- Industry Insights
- 1 min read
Ghana has become the first country to receive free coronavirus vaccines through the Covax vaccine-sharing initiative. A delivery of 600,000 doses of the AstraZeneca vaccine has arrived in the capital Accra, with healthcare workers pinpointed to be the first recipients.
The scheme, which is backed by the UN, plans to distribute more than 330 million jabs to 145 nations in the first half of 2021, in what has been described as a “critical moment” for efforts to ramp up vaccinations across lower income countries. Nations can share surplus vaccine doses to the scheme, but it also has deals with manufacturers independently.
Ghana is among 92 countries that have signed up to the Covax programme and vaccinations are expected to start next week. As well as health workers, those over 60, people with underlying health conditions, and senior officials are due to be prioritised.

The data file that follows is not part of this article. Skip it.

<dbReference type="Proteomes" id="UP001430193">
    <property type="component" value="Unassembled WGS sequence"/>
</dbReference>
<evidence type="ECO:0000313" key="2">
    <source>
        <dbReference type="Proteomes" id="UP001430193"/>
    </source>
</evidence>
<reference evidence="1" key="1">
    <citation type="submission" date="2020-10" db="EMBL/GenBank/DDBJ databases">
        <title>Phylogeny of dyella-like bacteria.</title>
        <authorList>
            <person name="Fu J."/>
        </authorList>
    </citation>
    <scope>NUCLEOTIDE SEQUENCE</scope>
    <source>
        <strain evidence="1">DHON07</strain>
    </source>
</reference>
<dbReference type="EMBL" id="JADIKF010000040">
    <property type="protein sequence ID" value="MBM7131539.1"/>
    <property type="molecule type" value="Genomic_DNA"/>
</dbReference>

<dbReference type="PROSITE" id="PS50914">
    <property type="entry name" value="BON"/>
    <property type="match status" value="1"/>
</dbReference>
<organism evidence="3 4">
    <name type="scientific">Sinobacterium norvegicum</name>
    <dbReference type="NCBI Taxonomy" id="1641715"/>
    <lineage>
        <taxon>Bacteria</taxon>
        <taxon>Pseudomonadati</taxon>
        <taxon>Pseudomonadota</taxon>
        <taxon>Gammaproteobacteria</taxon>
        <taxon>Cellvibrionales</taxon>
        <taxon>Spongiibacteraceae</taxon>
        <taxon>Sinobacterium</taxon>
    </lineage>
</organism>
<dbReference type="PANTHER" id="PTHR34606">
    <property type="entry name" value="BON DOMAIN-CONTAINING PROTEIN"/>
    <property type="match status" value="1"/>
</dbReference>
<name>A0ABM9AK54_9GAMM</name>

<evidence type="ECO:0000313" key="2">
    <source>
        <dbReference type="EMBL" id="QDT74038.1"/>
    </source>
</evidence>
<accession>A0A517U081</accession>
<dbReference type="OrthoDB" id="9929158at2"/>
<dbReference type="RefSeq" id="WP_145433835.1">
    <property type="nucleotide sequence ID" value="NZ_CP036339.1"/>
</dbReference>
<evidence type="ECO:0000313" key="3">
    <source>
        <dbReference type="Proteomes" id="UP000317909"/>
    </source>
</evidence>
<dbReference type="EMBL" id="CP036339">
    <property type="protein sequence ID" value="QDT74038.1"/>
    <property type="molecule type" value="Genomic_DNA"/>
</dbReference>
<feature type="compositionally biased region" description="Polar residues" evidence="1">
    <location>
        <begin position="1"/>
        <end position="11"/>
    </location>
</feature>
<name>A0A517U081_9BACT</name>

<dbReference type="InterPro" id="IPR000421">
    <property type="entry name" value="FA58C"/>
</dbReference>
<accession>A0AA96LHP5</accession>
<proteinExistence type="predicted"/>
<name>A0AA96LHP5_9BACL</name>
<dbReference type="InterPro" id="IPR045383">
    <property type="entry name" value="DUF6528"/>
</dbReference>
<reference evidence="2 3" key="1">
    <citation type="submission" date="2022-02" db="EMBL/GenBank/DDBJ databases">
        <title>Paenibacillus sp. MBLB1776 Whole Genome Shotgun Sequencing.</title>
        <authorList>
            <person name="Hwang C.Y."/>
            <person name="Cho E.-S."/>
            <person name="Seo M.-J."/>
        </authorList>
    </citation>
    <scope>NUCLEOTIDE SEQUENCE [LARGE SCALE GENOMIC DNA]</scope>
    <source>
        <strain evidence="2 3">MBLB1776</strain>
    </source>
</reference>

The Covax scheme is led by the WHO and also involves the Global Vaccine Alliance (Gavi) and the Coalition for Epidemic Preparedness Innovations (Cepi).
The UK has committed £548 million to the programme and has promised to donate the majority of any surplus vaccine stocks.
Foreign Secretary, Dominic Raab said: “Today’s rollout of vaccines to the world’s most vulnerable countries is a huge step forward in ending this pandemic. As one of the biggest donors to Covax the UK is ensuring that more than one billion vaccine doses will be sent to 92 countries so that no one is left behind in this global fight. We will only save lives and reduce the risk of future infections if we prevent the virus spreading in the world’s developing countries.”